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Perspectives on Grieving

It Just Makes Cents. Grief Support and Education in the Workplace

Elephant in the RoomWe all know the metaphor of the elephant in the room.  Grief is one of our culture’s most destructive elephants, but especially so in the workplace where admitting vulnerability can be a very real risk. The much ignored elephant of grief can cause a lot of damage to your workplace, but it doesn’t have to.  

Here are the facts:  1 in 4 of your employees is grieving.  The “Grief Index” study shows that the average annual cost in lost productivity, lost business, and poor performance is more than $75 billion for all grief inducing experiences (illness, divorce, moving, job changes etc.).  $46.9 billion is attributed to the death of a family member, colleague, friend, or animal companion. Ignoring the elephant also causes an increased number of sick days and accidents.  And that’s just the financial cost.  Unaddressed, unsupported grief in the workplace has a tremendous personal and relational cost as well. What's the elephant costing your company? 

Facebook CEO, Sheryl Sandberg’s Facebook post on June 3, 2015 (one month after her husband died from cardiac arrhythmia) describes the benefit of creating a “good mourning” workplace where grief can be openly addressed and supported. 

“For me, starting the transition back to work has been a savior, a chance to feel useful and connected. But I quickly discovered that even those connections had changed. Many of my co-workers had a look of fear in their eyes as I approached. I knew why—they wanted to help but weren’t sure how. They thought, “Should I mention it? Should I not mention it? If I mention it, what the hell do I say?” I realized that to restore that closeness with my colleagues; I needed to let them in and that meant being more open and vulnerable than I ever wanted to be. I told those I work with most closely that they could ask me their honest questions and I would answer. I also said it was okay for them to talk about how they felt. One colleague admitted she’d been driving by my house frequently, not sure if she should come in. Another said he was paralyzed when I was around, worried he might say the wrong thing. Speaking openly replaced the fear of doing and saying the wrong thing. One of my favorite cartoons has an elephant in a room answering the phone, saying, “It’s the elephant.” Once I addressed the elephant, we were able to kick him out of the room.”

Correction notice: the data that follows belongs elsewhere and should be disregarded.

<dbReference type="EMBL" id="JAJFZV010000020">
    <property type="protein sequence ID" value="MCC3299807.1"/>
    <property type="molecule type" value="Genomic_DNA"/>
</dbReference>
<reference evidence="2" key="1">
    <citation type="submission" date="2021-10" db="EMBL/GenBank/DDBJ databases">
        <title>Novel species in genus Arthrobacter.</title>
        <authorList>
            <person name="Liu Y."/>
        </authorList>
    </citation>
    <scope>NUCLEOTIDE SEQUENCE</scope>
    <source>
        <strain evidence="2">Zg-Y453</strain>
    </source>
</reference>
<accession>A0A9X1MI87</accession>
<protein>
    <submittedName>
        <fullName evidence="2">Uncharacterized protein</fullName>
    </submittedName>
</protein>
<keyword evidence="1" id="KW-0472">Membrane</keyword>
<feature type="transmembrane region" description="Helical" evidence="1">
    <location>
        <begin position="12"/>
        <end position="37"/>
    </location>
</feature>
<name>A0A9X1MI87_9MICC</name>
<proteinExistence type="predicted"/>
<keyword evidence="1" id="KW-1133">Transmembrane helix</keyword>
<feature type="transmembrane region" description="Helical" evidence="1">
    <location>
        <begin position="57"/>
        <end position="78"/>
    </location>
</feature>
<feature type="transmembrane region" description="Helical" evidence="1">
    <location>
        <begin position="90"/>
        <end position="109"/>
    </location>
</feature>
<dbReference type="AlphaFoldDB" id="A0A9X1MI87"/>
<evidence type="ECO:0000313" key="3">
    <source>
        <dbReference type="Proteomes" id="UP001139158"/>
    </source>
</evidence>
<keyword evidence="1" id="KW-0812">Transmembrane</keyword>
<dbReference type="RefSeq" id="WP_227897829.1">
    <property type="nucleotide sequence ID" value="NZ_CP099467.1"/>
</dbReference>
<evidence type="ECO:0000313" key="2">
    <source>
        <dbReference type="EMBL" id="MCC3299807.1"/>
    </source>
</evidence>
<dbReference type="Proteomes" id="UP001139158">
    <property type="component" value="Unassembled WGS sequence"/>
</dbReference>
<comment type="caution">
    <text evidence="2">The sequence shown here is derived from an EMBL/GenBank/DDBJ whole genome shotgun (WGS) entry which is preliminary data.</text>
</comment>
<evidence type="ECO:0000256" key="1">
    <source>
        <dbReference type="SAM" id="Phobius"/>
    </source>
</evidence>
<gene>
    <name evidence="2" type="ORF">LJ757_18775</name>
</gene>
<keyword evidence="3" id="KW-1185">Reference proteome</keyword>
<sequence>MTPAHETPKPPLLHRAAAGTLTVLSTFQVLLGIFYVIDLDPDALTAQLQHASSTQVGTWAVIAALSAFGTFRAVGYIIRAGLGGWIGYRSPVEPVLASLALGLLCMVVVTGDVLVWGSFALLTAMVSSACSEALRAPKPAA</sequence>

Learning how to talk about grief in the workplace is a benefit. Learning how to support grieving co-workers is a benefit.  Kicking the elephant out of your office is a benefit. If you don’t address the elephant in the room it can cost your company dearly in lost productivity, higher absenteeism, low employee morale, and increased medical and prescription costs.

 “I see a direct link with not only with our health and wellness initiatives, but also our diversity and inclusion commitment by offering grief support in the workplace. Fostering an environment where each employee feels they can bring their full, authentic self to work is so important. And having colleagues who are allies for inclusion, who are comfortable just listening or talking about this often taboo topic, is a win.  Imagine offers the resources and training to deliver on this support and I am grateful to be able to offer their services to my employees.”

- Sheila Rostiac, Imagine Board Member and VP Total Rewards & Talent Management, PSEG Services Corporation

Grief support in the workplace is not just common sense, but it is good business sense.

For more information about how you can provide grief support and/or training in your workplace contact Imagine or Clinical Training Director, Connie Palmer at connie@imaginenj.org or 908-264-3100.

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